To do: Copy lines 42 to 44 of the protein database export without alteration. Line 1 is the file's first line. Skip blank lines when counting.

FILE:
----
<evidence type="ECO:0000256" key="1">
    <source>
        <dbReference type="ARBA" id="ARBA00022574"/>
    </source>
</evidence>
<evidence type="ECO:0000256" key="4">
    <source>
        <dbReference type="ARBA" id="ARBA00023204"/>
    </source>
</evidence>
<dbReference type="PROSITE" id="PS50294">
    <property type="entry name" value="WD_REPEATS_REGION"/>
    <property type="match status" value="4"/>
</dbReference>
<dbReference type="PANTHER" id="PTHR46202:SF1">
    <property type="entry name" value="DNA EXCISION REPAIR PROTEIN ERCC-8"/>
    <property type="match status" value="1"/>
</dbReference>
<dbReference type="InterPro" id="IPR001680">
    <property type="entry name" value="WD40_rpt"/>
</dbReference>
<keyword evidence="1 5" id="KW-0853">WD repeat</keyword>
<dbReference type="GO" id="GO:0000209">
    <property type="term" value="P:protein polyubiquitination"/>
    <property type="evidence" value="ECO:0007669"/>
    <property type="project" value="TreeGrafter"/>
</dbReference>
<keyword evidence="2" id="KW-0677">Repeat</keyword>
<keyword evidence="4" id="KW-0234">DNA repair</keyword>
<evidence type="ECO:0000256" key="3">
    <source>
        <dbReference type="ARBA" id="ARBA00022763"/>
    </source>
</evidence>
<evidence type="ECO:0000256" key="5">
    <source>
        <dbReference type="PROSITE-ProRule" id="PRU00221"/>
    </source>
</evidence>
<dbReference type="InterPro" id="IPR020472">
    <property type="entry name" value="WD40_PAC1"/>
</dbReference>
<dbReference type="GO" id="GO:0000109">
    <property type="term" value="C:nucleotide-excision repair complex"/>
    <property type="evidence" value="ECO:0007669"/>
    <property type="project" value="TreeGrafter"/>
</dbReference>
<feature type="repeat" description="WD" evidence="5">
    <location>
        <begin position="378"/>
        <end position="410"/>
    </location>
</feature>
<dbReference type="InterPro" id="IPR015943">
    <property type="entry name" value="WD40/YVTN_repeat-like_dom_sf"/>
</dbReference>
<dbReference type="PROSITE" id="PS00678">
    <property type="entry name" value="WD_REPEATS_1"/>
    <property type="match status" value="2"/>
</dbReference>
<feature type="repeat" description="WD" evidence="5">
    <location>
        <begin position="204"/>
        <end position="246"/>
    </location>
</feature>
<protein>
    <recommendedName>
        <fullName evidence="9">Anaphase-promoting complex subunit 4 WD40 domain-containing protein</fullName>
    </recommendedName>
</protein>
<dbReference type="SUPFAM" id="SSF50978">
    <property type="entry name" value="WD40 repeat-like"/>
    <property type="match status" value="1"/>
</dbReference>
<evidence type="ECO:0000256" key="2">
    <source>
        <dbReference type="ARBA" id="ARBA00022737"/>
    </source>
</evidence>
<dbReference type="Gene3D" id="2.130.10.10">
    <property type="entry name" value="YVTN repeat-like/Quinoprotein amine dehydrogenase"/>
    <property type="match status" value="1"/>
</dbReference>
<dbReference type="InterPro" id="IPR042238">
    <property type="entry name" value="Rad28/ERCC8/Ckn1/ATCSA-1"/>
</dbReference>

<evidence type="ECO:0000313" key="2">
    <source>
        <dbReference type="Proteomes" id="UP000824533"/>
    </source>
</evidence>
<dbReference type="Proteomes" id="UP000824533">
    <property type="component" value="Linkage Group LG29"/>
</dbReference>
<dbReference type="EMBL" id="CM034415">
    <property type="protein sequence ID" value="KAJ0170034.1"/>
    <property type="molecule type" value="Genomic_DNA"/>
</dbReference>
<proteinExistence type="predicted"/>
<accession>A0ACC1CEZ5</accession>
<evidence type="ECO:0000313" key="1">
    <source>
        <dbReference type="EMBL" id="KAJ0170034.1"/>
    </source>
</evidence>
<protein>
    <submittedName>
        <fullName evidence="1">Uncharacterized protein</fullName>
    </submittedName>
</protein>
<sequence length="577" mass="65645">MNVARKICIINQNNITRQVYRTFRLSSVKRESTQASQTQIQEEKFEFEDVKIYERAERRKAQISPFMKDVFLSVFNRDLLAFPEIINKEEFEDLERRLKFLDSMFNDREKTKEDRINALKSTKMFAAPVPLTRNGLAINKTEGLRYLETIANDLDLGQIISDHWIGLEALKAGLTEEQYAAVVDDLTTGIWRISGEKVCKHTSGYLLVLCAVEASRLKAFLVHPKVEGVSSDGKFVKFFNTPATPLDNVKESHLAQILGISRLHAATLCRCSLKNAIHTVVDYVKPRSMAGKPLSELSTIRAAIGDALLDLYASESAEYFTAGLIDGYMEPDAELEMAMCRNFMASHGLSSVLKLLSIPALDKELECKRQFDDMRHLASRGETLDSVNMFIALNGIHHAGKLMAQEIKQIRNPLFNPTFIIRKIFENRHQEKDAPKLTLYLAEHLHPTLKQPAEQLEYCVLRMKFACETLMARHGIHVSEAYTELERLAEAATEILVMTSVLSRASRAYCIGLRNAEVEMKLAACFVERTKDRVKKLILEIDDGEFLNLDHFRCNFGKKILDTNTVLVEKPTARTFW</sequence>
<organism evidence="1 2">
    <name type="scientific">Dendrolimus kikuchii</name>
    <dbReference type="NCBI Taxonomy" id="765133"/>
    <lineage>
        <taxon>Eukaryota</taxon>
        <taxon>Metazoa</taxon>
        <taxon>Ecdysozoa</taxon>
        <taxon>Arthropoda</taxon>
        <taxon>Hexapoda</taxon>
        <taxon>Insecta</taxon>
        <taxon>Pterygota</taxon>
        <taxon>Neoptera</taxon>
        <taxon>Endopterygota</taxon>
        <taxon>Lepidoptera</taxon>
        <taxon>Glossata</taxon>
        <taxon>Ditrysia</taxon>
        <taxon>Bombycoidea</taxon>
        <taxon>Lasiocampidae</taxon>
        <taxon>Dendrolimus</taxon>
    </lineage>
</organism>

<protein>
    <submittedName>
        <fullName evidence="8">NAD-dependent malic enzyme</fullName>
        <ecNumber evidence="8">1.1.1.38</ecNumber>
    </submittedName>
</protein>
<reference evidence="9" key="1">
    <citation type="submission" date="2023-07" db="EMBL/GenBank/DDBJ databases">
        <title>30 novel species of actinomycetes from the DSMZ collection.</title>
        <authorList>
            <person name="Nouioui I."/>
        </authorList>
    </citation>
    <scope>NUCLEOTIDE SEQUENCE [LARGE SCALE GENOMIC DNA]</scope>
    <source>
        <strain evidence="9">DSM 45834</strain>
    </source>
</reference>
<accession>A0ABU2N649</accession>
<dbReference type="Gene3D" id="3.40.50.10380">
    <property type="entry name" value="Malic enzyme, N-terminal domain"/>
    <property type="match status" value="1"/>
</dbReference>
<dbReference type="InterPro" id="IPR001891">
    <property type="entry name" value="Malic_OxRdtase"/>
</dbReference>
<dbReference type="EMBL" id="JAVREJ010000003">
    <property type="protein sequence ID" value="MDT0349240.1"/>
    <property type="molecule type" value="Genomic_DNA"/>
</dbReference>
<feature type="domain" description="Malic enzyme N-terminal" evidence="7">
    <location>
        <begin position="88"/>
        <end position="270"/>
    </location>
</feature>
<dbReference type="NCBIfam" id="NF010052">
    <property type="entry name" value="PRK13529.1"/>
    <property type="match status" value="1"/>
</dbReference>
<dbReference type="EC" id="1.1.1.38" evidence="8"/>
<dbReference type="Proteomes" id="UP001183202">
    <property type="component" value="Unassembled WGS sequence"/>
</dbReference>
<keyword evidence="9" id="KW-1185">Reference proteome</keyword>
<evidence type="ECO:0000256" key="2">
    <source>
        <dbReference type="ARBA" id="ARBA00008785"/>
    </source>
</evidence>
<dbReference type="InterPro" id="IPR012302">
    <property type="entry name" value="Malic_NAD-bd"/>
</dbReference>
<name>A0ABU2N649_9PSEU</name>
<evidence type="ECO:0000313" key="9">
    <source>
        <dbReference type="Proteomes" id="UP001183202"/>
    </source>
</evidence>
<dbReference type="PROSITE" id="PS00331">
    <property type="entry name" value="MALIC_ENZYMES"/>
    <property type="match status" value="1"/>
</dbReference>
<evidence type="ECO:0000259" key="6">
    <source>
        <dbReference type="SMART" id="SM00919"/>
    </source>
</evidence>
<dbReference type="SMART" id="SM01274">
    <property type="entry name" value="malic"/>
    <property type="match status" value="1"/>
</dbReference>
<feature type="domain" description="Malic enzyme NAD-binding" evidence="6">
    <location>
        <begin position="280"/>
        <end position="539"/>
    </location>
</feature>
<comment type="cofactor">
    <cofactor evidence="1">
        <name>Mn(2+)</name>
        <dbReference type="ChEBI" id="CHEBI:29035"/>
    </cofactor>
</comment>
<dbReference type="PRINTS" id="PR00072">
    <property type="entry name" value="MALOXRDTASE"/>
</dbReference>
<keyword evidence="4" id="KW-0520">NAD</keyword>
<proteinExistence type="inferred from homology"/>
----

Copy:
</dbReference>
<dbReference type="GO" id="GO:0000109">
    <property type="term" value="C:nucleotide-excision repair complex"/>